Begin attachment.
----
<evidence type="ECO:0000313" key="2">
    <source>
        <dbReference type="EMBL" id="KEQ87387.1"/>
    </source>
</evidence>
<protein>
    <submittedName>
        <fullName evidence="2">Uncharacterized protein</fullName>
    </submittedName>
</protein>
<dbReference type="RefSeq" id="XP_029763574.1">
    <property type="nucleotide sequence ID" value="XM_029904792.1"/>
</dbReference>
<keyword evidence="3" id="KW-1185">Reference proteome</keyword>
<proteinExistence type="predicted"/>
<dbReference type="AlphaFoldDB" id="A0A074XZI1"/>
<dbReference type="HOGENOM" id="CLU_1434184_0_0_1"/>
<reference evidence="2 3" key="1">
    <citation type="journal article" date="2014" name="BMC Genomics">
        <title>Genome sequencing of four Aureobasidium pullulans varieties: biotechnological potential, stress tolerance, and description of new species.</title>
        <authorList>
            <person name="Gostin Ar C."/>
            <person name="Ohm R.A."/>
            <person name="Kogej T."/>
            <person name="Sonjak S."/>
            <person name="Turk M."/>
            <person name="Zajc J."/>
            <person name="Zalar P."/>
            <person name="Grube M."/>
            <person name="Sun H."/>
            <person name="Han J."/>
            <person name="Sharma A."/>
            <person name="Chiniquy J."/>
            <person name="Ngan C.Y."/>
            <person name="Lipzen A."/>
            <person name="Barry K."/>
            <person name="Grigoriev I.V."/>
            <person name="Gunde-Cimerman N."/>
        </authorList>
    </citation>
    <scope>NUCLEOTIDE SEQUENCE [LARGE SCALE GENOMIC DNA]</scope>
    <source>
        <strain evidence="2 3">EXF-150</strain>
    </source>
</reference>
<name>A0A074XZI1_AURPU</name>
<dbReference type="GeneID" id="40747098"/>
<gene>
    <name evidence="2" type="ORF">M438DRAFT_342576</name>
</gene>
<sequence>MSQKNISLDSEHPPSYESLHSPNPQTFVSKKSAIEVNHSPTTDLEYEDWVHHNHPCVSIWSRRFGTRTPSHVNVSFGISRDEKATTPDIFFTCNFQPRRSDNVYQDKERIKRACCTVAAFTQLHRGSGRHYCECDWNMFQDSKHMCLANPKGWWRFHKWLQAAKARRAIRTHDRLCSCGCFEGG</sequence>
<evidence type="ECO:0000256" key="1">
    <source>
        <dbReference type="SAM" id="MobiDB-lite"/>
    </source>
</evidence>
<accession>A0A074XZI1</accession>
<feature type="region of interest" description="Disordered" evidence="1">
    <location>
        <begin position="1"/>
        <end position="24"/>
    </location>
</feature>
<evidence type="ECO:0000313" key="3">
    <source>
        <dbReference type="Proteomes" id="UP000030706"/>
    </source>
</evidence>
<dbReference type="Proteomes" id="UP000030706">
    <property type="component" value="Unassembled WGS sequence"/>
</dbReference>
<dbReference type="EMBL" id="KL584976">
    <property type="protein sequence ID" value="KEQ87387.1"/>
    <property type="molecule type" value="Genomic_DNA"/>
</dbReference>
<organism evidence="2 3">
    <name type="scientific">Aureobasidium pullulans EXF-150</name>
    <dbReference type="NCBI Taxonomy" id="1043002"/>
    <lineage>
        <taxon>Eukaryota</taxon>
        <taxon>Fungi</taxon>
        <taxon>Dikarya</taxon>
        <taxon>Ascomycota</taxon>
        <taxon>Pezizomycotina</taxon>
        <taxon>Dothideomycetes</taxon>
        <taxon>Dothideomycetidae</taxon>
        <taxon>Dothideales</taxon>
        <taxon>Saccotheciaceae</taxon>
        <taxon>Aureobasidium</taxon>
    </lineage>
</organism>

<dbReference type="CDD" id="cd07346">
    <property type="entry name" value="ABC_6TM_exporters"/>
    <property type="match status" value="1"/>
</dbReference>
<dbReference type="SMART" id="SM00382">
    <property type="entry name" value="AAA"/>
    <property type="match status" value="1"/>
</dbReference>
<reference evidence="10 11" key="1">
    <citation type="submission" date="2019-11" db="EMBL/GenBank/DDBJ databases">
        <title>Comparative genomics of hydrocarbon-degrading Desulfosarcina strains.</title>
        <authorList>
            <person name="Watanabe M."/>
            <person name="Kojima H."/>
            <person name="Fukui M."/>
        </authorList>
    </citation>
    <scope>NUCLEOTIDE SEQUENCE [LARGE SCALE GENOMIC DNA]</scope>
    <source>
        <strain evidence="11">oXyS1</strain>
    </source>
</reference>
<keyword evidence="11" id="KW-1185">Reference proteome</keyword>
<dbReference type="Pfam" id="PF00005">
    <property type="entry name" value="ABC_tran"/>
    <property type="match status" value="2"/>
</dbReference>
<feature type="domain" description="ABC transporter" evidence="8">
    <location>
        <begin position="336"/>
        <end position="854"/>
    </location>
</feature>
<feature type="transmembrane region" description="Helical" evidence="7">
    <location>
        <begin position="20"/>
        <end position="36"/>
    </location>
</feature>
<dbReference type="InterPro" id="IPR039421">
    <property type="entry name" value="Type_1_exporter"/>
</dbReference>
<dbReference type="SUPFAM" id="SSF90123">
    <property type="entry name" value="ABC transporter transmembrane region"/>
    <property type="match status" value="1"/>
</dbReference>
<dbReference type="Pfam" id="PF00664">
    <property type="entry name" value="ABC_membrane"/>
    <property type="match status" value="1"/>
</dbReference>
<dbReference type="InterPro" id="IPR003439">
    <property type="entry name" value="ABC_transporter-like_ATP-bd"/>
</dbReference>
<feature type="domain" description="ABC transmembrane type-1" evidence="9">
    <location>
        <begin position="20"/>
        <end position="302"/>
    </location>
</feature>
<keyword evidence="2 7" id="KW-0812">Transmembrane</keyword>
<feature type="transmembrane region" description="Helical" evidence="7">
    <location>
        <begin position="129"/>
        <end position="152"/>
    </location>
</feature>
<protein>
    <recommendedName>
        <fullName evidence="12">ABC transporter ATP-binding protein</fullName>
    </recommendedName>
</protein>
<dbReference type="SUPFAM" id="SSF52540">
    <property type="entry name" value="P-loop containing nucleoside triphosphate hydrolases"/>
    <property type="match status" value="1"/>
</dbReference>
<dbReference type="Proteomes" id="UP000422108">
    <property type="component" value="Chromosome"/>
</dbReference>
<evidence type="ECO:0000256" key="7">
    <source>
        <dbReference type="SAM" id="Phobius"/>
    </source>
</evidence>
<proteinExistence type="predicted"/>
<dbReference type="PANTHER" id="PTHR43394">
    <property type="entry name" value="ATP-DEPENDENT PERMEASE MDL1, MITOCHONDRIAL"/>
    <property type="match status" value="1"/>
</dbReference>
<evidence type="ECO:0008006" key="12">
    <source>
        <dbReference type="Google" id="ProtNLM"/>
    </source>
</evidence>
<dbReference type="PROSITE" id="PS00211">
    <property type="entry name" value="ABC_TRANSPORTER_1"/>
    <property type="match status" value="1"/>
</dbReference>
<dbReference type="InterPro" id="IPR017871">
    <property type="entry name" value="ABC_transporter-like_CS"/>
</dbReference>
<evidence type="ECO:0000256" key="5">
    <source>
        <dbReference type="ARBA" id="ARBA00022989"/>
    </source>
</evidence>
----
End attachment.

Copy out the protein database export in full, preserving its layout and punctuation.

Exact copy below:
<evidence type="ECO:0000313" key="2">
    <source>
        <dbReference type="EMBL" id="KEQ87387.1"/>
    </source>
</evidence>
<protein>
    <submittedName>
        <fullName evidence="2">Uncharacterized protein</fullName>
    </submittedName>
</protein>
<dbReference type="RefSeq" id="XP_029763574.1">
    <property type="nucleotide sequence ID" value="XM_029904792.1"/>
</dbReference>
<keyword evidence="3" id="KW-1185">Reference proteome</keyword>
<proteinExistence type="predicted"/>
<dbReference type="AlphaFoldDB" id="A0A074XZI1"/>
<dbReference type="HOGENOM" id="CLU_1434184_0_0_1"/>
<reference evidence="2 3" key="1">
    <citation type="journal article" date="2014" name="BMC Genomics">
        <title>Genome sequencing of four Aureobasidium pullulans varieties: biotechnological potential, stress tolerance, and description of new species.</title>
        <authorList>
            <person name="Gostin Ar C."/>
            <person name="Ohm R.A."/>
            <person name="Kogej T."/>
            <person name="Sonjak S."/>
            <person name="Turk M."/>
            <person name="Zajc J."/>
            <person name="Zalar P."/>
            <person name="Grube M."/>
            <person name="Sun H."/>
            <person name="Han J."/>
            <person name="Sharma A."/>
            <person name="Chiniquy J."/>
            <person name="Ngan C.Y."/>
            <person name="Lipzen A."/>
            <person name="Barry K."/>
            <person name="Grigoriev I.V."/>
            <person name="Gunde-Cimerman N."/>
        </authorList>
    </citation>
    <scope>NUCLEOTIDE SEQUENCE [LARGE SCALE GENOMIC DNA]</scope>
    <source>
        <strain evidence="2 3">EXF-150</strain>
    </source>
</reference>
<name>A0A074XZI1_AURPU</name>
<dbReference type="GeneID" id="40747098"/>
<gene>
    <name evidence="2" type="ORF">M438DRAFT_342576</name>
</gene>
<sequence>MSQKNISLDSEHPPSYESLHSPNPQTFVSKKSAIEVNHSPTTDLEYEDWVHHNHPCVSIWSRRFGTRTPSHVNVSFGISRDEKATTPDIFFTCNFQPRRSDNVYQDKERIKRACCTVAAFTQLHRGSGRHYCECDWNMFQDSKHMCLANPKGWWRFHKWLQAAKARRAIRTHDRLCSCGCFEGG</sequence>
<evidence type="ECO:0000256" key="1">
    <source>
        <dbReference type="SAM" id="MobiDB-lite"/>
    </source>
</evidence>
<accession>A0A074XZI1</accession>
<feature type="region of interest" description="Disordered" evidence="1">
    <location>
        <begin position="1"/>
        <end position="24"/>
    </location>
</feature>
<evidence type="ECO:0000313" key="3">
    <source>
        <dbReference type="Proteomes" id="UP000030706"/>
    </source>
</evidence>
<dbReference type="Proteomes" id="UP000030706">
    <property type="component" value="Unassembled WGS sequence"/>
</dbReference>
<dbReference type="EMBL" id="KL584976">
    <property type="protein sequence ID" value="KEQ87387.1"/>
    <property type="molecule type" value="Genomic_DNA"/>
</dbReference>
<organism evidence="2 3">
    <name type="scientific">Aureobasidium pullulans EXF-150</name>
    <dbReference type="NCBI Taxonomy" id="1043002"/>
    <lineage>
        <taxon>Eukaryota</taxon>
        <taxon>Fungi</taxon>
        <taxon>Dikarya</taxon>
        <taxon>Ascomycota</taxon>
        <taxon>Pezizomycotina</taxon>
        <taxon>Dothideomycetes</taxon>
        <taxon>Dothideomycetidae</taxon>
        <taxon>Dothideales</taxon>
        <taxon>Saccotheciaceae</taxon>
        <taxon>Aureobasidium</taxon>
    </lineage>
</organism>

<dbReference type="CDD" id="cd07346">
    <property type="entry name" value="ABC_6TM_exporters"/>
    <property type="match status" value="1"/>
</dbReference>
<dbReference type="SMART" id="SM00382">
    <property type="entry name" value="AAA"/>
    <property type="match status" value="1"/>
</dbReference>
<reference evidence="10 11" key="1">
    <citation type="submission" date="2019-11" db="EMBL/GenBank/DDBJ databases">
        <title>Comparative genomics of hydrocarbon-degrading Desulfosarcina strains.</title>
        <authorList>
            <person name="Watanabe M."/>
            <person name="Kojima H."/>
            <person name="Fukui M."/>
        </authorList>
    </citation>
    <scope>NUCLEOTIDE SEQUENCE [LARGE SCALE GENOMIC DNA]</scope>
    <source>
        <strain evidence="11">oXyS1</strain>
    </source>
</reference>
<keyword evidence="11" id="KW-1185">Reference proteome</keyword>
<dbReference type="Pfam" id="PF00005">
    <property type="entry name" value="ABC_tran"/>
    <property type="match status" value="2"/>
</dbReference>
<feature type="domain" description="ABC transporter" evidence="8">
    <location>
        <begin position="336"/>
        <end position="854"/>
    </location>
</feature>
<feature type="transmembrane region" description="Helical" evidence="7">
    <location>
        <begin position="20"/>
        <end position="36"/>
    </location>
</feature>
<dbReference type="InterPro" id="IPR039421">
    <property type="entry name" value="Type_1_exporter"/>
</dbReference>
<dbReference type="SUPFAM" id="SSF90123">
    <property type="entry name" value="ABC transporter transmembrane region"/>
    <property type="match status" value="1"/>
</dbReference>
<dbReference type="Pfam" id="PF00664">
    <property type="entry name" value="ABC_membrane"/>
    <property type="match status" value="1"/>
</dbReference>
<dbReference type="InterPro" id="IPR003439">
    <property type="entry name" value="ABC_transporter-like_ATP-bd"/>
</dbReference>
<feature type="domain" description="ABC transmembrane type-1" evidence="9">
    <location>
        <begin position="20"/>
        <end position="302"/>
    </location>
</feature>
<keyword evidence="2 7" id="KW-0812">Transmembrane</keyword>
<feature type="transmembrane region" description="Helical" evidence="7">
    <location>
        <begin position="129"/>
        <end position="152"/>
    </location>
</feature>
<protein>
    <recommendedName>
        <fullName evidence="12">ABC transporter ATP-binding protein</fullName>
    </recommendedName>
</protein>
<dbReference type="SUPFAM" id="SSF52540">
    <property type="entry name" value="P-loop containing nucleoside triphosphate hydrolases"/>
    <property type="match status" value="1"/>
</dbReference>
<dbReference type="Proteomes" id="UP000422108">
    <property type="component" value="Chromosome"/>
</dbReference>
<evidence type="ECO:0000256" key="7">
    <source>
        <dbReference type="SAM" id="Phobius"/>
    </source>
</evidence>
<proteinExistence type="predicted"/>
<dbReference type="PANTHER" id="PTHR43394">
    <property type="entry name" value="ATP-DEPENDENT PERMEASE MDL1, MITOCHONDRIAL"/>
    <property type="match status" value="1"/>
</dbReference>
<evidence type="ECO:0008006" key="12">
    <source>
        <dbReference type="Google" id="ProtNLM"/>
    </source>
</evidence>
<dbReference type="PROSITE" id="PS00211">
    <property type="entry name" value="ABC_TRANSPORTER_1"/>
    <property type="match status" value="1"/>
</dbReference>
<dbReference type="InterPro" id="IPR017871">
    <property type="entry name" value="ABC_transporter-like_CS"/>
</dbReference>
<evidence type="ECO:0000256" key="5">
    <source>
        <dbReference type="ARBA" id="ARBA00022989"/>
    </source>
</evidence>